ENGLEWOOD, Colo. -- Aaron Rodgers is already in the Denver Broncos' heads.
By burning defenders early in the season, drawing linemen offside and then completing deep passes, Green Bay's star quarterback has members of the league's best defense focused on not falling prey to the best hard counter and free-play artist in the league.
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"It's a little bit harder on the road because our crowd is going to be loud, so they're going to have to go silent count," Denver defensive coordinator Wade Phillips said. "We've got a guy here who was great at that. John Elway was one of the best I've ever seen and this guy is comparable. He draws people offside, and when he does, he throws it deep and makes a big play.
"They've had six plays for over 200 yards drawing people offside. We're well aware of it. Our guys know it. I told our guys we're rushing the passer pretty well without jumping offside or without trying to jump the count. If we just do what we've been doing, we'll be all right."
The Broncos, whose 26 sacks lead the league, surrendered a 47-yard completion on a free play in the fourth quarter at Cleveland in their last game when Malik Jackson jumped offside, allowing the Browns to hang around until overtime.
Rodgers has drawn defenders offside eight times this season and then thrown deep without repercussion.
Six times he made them pay with big completions downfield that totaled 210 yards, including TD throws of 29 and 27 yards. One of his deep passes fell incomplete and the Packers accepted the 5-yard penalty. The other time, Seattle cornerback Richard Sherman was whistled for a 52-yard pass interference infraction.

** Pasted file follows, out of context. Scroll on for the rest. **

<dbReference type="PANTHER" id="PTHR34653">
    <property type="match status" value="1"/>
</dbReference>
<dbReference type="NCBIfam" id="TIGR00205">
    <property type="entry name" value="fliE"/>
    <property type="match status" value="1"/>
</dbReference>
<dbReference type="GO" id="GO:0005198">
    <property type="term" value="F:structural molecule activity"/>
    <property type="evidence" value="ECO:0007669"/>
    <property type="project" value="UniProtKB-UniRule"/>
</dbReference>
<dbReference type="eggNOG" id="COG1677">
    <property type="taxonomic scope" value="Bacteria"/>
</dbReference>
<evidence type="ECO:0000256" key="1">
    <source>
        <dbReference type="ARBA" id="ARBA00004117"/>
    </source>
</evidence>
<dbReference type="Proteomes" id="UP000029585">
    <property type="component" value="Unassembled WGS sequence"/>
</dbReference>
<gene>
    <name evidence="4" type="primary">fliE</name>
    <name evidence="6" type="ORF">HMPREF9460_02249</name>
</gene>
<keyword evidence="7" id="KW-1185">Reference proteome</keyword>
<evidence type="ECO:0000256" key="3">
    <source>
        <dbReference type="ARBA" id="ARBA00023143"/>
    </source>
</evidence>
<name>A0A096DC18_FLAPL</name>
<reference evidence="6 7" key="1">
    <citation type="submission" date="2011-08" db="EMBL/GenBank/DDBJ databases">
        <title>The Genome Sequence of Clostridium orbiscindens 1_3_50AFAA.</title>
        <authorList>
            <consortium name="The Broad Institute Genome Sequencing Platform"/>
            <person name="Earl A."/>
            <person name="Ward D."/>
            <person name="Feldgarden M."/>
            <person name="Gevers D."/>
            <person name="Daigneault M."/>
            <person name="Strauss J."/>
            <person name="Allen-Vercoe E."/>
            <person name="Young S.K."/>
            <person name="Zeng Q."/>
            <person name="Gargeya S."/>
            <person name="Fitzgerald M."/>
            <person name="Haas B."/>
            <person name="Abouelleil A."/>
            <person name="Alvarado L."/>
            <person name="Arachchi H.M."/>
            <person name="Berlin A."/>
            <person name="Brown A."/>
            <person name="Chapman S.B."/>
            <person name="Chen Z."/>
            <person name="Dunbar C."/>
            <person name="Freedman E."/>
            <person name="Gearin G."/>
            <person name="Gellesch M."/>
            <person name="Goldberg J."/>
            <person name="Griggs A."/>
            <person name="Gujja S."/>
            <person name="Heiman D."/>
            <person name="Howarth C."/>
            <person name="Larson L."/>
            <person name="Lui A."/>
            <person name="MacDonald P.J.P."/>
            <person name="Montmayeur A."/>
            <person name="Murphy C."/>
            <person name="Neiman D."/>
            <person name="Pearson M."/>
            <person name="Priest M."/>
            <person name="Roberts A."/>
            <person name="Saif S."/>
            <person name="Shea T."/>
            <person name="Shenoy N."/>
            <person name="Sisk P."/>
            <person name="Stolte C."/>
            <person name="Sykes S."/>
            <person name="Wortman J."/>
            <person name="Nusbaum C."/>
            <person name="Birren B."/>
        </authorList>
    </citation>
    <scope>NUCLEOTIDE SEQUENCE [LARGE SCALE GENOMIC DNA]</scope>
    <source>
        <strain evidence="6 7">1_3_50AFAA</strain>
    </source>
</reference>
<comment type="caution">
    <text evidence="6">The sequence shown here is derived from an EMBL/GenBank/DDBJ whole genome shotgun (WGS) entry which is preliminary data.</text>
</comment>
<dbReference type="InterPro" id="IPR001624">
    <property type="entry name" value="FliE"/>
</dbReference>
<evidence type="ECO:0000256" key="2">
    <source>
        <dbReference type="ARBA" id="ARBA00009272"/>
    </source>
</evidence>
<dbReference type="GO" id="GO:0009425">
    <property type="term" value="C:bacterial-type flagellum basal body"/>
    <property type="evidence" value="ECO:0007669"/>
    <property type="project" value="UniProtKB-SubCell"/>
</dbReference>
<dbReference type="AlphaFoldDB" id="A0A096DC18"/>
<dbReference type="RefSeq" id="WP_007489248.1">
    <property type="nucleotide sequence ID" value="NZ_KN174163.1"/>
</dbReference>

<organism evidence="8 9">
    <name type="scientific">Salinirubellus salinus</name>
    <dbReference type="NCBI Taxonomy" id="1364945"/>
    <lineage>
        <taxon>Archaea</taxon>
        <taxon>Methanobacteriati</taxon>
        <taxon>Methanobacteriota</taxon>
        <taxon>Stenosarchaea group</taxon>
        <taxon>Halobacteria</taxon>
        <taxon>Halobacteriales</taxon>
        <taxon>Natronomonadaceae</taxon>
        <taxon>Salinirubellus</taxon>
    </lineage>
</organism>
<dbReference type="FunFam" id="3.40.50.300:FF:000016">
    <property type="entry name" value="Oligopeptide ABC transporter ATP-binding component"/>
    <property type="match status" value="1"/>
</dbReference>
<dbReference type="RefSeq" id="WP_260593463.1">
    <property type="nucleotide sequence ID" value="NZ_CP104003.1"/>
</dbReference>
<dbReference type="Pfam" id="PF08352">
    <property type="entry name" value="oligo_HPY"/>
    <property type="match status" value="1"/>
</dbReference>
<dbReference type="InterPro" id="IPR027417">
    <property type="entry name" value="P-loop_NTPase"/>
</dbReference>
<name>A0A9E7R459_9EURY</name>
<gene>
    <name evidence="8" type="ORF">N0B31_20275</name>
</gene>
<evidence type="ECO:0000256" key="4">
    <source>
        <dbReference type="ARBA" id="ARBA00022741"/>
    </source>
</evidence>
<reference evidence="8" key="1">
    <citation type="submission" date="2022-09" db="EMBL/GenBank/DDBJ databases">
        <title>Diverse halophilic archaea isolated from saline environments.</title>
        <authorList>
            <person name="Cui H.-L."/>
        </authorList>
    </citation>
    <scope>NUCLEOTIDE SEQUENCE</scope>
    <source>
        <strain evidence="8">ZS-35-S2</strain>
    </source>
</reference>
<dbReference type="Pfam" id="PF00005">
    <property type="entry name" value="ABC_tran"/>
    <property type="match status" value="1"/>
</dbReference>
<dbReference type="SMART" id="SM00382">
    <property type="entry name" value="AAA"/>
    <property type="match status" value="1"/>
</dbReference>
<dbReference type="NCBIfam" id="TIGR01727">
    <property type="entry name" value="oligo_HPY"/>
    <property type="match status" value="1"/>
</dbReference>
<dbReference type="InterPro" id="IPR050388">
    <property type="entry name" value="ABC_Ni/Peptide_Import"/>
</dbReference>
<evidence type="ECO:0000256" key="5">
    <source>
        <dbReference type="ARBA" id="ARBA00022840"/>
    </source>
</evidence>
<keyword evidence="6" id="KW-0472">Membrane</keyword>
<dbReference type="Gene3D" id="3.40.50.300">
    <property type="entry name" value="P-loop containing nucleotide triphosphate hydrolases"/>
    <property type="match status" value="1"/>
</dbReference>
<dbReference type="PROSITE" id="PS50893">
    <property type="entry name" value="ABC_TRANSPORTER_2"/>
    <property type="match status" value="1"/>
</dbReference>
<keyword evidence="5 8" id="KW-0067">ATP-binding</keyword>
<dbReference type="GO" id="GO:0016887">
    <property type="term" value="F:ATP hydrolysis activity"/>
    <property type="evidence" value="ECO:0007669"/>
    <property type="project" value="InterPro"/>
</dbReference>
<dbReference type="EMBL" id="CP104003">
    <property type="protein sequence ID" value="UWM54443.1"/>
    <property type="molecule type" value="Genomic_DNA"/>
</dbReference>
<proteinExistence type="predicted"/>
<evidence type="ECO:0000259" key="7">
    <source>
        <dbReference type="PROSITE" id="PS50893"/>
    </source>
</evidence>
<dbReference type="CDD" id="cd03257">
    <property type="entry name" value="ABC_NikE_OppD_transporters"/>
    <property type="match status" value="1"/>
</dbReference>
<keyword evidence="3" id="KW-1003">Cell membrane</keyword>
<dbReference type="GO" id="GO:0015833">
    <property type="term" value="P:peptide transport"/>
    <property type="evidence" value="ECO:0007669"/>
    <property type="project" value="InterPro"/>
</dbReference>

All of those plays occurred at Lambeau Field except for a 34-yard pass to James Jones in the Packers' opener at Chicago.
A lot like Peyton Manning, his counterpart in Sunday night's showdown between undefeated teams, Rodgers is also adept at catching defenses off-guard when they make substitutions. He'll call for a quick snap before a defender has retreated to the sideline, drawing a 12-men flag. He's caught four opponents so far, although one was wiped out by an offsetting penalty.
Only one of Rodgers' big free plays has come in the last month, showing that opponents have adjusted.
There's still a residual effect that's benefiting Green Bay, however.
When opponents are so cognizant of not jumping offside, "it's going to slow down the rush a little bit," Rodgers said. "Against a team like this that has great outside rushers and guys that really push the pocket inside, if they're worried about the snap count, that's definitely going to help us a little bit."
Antonio Smith, one of a dozen Denver defenders with a sack so far, said "the crowd's going to be our biggest ally this week. It's going to be I think just as important as any part of the game plan that we're going to put in is the amount of noise that we can generate out there on the field, to get him out of the hard counts and the snap counts and things like that."
If defenders do get deked and jump offside, Smith said the key is to make sure they don't try to jump back because it's that pull-up that creates the space and time necessary for Rodgers to find his receivers deep, even against a star-studded secondary like Denver's.
"I'll say try not to jump as best as you can but whenever you do jump, don't stop," Smith said. "And if the referee doesn't blow that whistle, tag him and he won't get no free play."
Notes: Von Miller returned to practice Friday after missing a day to attend his grandfather's funeral in Dallas. . . . LT Ty Sambrailo (shoulder) is doubtful for Sunday and WR Jordan Norwood questionable after he injured a hamstring Friday. . . . The Broncos are honoring members of the '97 team that beat the Packers in the Super Bowl in festivities this weekend.